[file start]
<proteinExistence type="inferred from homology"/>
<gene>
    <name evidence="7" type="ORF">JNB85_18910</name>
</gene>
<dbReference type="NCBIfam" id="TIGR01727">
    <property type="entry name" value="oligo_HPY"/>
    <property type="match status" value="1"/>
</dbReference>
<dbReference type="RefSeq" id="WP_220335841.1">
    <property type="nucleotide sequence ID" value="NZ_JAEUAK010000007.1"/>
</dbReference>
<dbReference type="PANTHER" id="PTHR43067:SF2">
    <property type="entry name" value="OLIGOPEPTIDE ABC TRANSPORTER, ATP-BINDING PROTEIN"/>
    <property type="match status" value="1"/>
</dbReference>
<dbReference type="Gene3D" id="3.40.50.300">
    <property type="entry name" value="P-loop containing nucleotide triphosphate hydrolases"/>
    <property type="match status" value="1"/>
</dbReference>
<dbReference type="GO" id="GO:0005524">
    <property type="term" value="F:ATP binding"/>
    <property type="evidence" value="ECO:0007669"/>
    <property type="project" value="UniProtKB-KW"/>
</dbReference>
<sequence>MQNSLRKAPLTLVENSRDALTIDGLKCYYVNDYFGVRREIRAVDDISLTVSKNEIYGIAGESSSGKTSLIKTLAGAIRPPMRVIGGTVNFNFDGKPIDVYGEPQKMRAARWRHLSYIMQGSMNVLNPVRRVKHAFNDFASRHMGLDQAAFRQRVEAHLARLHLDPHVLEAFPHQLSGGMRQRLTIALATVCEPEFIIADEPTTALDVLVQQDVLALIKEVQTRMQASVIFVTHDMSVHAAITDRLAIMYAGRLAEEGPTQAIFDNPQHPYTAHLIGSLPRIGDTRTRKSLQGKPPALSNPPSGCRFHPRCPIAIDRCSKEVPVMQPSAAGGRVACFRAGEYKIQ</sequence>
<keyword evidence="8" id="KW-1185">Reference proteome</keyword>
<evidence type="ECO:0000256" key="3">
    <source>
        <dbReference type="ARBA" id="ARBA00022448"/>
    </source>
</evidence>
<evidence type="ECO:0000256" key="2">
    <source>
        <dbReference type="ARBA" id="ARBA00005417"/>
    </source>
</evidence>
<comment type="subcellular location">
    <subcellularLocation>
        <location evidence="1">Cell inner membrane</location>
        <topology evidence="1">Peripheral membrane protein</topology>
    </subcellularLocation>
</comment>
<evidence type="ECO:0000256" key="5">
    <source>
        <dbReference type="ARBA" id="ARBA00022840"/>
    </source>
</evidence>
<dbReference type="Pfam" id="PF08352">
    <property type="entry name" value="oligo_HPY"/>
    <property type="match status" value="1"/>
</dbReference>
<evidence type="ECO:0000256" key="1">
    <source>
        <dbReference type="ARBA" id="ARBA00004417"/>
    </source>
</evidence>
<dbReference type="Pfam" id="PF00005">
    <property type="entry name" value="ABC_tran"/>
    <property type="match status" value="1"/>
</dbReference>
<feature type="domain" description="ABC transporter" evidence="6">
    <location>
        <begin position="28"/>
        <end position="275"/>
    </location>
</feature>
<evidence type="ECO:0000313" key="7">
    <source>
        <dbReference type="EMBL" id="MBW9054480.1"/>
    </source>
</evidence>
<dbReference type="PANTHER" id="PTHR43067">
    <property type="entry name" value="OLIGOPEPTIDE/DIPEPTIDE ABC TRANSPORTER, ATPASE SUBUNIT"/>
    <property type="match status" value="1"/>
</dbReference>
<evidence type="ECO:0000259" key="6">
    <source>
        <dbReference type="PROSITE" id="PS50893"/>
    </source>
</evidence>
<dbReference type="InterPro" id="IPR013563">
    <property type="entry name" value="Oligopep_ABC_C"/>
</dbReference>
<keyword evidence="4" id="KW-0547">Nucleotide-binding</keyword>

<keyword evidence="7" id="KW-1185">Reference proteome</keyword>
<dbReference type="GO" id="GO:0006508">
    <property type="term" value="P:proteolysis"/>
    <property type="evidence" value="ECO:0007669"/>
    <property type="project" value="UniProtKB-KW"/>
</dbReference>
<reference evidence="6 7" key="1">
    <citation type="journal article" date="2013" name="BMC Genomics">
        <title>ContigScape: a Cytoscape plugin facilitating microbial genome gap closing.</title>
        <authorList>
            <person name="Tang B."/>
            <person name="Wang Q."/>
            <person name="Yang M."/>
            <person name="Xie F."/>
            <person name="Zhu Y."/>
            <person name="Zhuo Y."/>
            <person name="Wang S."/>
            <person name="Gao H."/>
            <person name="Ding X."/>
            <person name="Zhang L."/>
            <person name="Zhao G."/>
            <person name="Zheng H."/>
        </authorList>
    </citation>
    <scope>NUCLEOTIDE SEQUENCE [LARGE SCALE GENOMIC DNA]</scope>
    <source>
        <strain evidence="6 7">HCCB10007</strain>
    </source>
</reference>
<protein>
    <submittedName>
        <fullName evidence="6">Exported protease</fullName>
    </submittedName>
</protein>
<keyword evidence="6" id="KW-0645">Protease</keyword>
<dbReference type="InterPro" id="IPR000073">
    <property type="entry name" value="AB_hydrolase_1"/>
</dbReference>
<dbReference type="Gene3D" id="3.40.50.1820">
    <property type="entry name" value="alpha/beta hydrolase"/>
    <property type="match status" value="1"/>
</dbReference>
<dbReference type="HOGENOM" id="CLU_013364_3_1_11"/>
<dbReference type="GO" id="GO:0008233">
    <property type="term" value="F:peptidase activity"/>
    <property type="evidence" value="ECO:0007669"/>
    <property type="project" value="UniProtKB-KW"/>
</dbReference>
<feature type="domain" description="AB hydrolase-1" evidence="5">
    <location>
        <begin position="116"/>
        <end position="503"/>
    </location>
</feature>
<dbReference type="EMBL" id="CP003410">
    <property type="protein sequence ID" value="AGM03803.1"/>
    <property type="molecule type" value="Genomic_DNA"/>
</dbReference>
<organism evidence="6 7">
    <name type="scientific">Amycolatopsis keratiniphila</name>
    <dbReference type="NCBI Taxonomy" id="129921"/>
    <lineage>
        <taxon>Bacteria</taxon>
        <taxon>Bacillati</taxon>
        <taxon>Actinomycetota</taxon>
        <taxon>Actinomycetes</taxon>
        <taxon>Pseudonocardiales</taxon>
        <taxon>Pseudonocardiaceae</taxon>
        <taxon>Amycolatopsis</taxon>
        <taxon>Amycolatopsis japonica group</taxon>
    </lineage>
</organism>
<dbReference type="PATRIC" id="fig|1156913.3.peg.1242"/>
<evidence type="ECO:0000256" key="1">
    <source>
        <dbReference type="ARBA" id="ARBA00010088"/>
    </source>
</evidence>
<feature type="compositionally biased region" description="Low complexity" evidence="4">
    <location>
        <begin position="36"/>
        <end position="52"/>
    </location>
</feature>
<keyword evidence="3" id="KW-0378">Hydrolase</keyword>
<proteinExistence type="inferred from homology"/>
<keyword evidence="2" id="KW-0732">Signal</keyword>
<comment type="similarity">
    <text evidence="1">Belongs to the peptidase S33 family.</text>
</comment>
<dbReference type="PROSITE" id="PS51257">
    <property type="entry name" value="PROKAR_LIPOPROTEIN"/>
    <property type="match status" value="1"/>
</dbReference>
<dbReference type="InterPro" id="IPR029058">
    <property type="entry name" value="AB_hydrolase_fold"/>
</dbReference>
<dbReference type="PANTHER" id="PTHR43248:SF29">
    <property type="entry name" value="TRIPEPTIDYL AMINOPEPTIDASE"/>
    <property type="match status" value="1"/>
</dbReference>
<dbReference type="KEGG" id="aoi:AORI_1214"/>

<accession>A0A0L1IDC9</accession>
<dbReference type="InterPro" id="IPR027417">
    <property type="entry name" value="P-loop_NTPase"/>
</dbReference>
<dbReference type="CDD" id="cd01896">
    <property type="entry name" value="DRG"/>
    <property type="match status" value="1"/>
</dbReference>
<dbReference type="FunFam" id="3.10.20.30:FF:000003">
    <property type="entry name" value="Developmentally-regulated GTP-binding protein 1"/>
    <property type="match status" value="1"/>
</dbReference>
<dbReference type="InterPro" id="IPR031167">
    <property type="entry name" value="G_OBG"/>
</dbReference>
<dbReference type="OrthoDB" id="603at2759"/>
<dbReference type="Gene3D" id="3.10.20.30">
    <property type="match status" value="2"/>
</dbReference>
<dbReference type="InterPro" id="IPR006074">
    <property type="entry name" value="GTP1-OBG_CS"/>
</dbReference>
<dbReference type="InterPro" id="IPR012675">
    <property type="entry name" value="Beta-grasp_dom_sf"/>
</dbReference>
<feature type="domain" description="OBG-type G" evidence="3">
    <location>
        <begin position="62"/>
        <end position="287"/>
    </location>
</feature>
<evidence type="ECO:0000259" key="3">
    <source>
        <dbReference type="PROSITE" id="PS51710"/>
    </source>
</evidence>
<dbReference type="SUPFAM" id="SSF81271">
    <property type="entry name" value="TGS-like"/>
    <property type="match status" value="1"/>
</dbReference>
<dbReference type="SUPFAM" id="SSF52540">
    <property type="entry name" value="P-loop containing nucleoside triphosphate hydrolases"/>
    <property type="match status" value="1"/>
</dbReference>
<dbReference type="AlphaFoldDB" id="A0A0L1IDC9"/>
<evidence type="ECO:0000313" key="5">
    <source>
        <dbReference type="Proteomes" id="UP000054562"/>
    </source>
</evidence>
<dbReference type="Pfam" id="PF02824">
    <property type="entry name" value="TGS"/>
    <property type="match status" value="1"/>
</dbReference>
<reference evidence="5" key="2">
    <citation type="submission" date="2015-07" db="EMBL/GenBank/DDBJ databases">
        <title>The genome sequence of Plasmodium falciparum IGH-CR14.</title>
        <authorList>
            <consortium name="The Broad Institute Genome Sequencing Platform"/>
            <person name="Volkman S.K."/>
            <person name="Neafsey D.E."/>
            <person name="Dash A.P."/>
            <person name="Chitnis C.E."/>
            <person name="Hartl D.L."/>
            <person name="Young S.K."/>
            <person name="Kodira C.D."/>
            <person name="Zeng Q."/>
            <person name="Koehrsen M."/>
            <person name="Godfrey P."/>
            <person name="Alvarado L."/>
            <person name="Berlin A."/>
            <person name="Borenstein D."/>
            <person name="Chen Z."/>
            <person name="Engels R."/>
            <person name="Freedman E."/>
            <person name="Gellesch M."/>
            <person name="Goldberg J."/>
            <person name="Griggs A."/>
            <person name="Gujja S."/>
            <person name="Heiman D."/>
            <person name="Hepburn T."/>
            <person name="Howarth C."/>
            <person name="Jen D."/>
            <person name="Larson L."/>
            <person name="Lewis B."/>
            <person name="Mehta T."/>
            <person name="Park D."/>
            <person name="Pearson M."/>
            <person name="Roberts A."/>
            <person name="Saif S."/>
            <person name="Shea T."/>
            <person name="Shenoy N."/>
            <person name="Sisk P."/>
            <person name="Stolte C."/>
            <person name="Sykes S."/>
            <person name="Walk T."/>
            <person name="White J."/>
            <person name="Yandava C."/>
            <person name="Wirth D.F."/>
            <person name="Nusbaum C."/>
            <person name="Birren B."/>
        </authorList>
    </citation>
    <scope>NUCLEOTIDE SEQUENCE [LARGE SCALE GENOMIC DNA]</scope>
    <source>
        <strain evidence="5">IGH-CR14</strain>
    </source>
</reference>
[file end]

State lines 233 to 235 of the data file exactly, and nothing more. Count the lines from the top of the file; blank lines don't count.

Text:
    <source>
        <dbReference type="Proteomes" id="UP000054562"/>
    </source>